Fiddlers on the Roofs

It has been a great day for roofs. Down at the bothy, the shy and retiring Sandy has been beavering away on the slates; the first sighting of this self-effacing migrant for some days. Meanwhile, up here at the Big House, the anything but shy and retiring Keith the Plumber and his erstwhile silent apprentice (who, by the way, is silent no more, he is coming out of his shell, and moreover, is currently sporting a dashing if just slightly Seventies set of blonde highlights. It’ll be a mullet next if we don’t all watch out) — Keith and Steve, that is to say, were giving their attention to the gutters. Oh, the gutters. ‘Hanging gardens of bloody Babylon’, said Keith at one point, coming groundside for a roll-up. Apart from tenacious and undesired vegetation, the major horror of the gutters turned out to be Geordie craftsmanship, viz., the lime mortar along the roofridge which the appalling Kevin had made a complete bog of because he didn’t know how to mix it — during the course of the last couple of winters (the gutters weren’t done last year because nobody had the energy to organise it) virtually all of it came off piecemeal, slid down the roof and ended up in the gutter, where it blocked it. There was also one of Miss Best Friend’s dog-toys, a whanger, which the Professor let go of at the wrong moment; it hit the roof about half way up, and bounced down till it, inevitably, ended in the gutter rather than bouncing clear. We also had an explanation for the mysterious damp patch in the Professor’s study. A slate, some while back, worked its way loose. The solution — to the slate problem, you understand — was to support it with silicone foam. The fact that this, by definition, also blocked the gutter hadn’t evidently connected up. There were also dead mice; where did they come from?? With every post from World of Roofs, we got more and more depressed, but at least, it is possible now to say that everything up there which shouldn’t have been up there, now isn’t.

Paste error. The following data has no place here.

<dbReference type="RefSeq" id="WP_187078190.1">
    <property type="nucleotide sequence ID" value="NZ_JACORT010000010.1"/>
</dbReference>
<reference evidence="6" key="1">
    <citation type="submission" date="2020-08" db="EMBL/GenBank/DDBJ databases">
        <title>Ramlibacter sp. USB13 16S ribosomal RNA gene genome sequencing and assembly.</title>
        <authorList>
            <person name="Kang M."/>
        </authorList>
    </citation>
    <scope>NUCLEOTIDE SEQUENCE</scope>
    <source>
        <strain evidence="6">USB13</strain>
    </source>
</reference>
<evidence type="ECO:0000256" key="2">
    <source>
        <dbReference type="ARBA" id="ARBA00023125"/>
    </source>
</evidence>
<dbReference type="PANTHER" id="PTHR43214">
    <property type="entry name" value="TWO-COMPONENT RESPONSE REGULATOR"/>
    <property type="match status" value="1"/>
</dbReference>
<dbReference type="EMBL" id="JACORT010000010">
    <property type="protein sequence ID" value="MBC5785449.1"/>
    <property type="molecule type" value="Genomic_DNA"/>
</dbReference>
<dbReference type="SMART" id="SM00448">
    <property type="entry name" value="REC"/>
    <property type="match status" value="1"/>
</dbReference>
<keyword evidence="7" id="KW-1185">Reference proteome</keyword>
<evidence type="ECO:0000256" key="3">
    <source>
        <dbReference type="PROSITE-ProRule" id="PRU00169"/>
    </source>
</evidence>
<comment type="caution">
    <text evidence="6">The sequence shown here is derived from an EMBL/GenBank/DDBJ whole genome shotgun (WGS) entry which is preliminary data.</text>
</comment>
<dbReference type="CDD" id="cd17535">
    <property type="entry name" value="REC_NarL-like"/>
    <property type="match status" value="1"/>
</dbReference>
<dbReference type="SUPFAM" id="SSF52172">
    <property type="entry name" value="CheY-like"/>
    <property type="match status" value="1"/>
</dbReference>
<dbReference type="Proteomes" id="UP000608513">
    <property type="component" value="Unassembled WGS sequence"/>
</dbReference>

4 Responses to “Fiddlers on the Roofs”

  1. carol Says:

    I can’t, living in a basement, compete with rooftop fun, but theraputic refurbishing of the burrow has so far included getting the bathroom fan mended and acquiring a fetching new shower cortain- see how long it takes the relevant flatmate to crud THIS one up with slicks of soap and henna. The dear Japanese friend is arriving for her annual visit at the weekend, and has accepted my proposed Sunday lunch jetlag cure offer- so further domestic purging to come. And a midnight -01 Harry Potter outing tomorrow, of course.

  2. Jane Says:

    Given what else has been going on, I am delighted to hear that you are due a bout of that v. peculiar exercise of cultural translation which is explaining to a Japanese why English humour is supposed to be funny … given that your pal has in the past been known to hold still for Joe Orton, I do hope a good time will be had by all.

  3. carol Says:

    Thanks - looking over the west end listings for the shows she’s likely to want to be seeing over the next month, I think I can get out of having to explain ‘Spamalot’ (been once, going again with little cousins so I thionk I can with honour duck out of a third visit). ‘Lord of the Rings the Musical’ might be a tricky bugger to elucidate; there seems to be a higher than average availability of Tennesee Williams at the moment (NOT in the mood for repressed sultry passions right now), and even ‘Gaslight’ is doing the rounds… somehow the English sense of camp is even harder to transmit than straightforward humour. Time to buy her more Carry On films, I think.

  4. carol Says:

    I overlooked the fact that there’s a rogue Gorky on at the National - that’s Wednesday matinee taken care of then.

    Have read and slept off Harry P.; now experiencing a stronger urge to watch sci-fi videos (namely Torchwood) than clear desk of a year’s detritus, and who knows, accidently find things still to do thereby.

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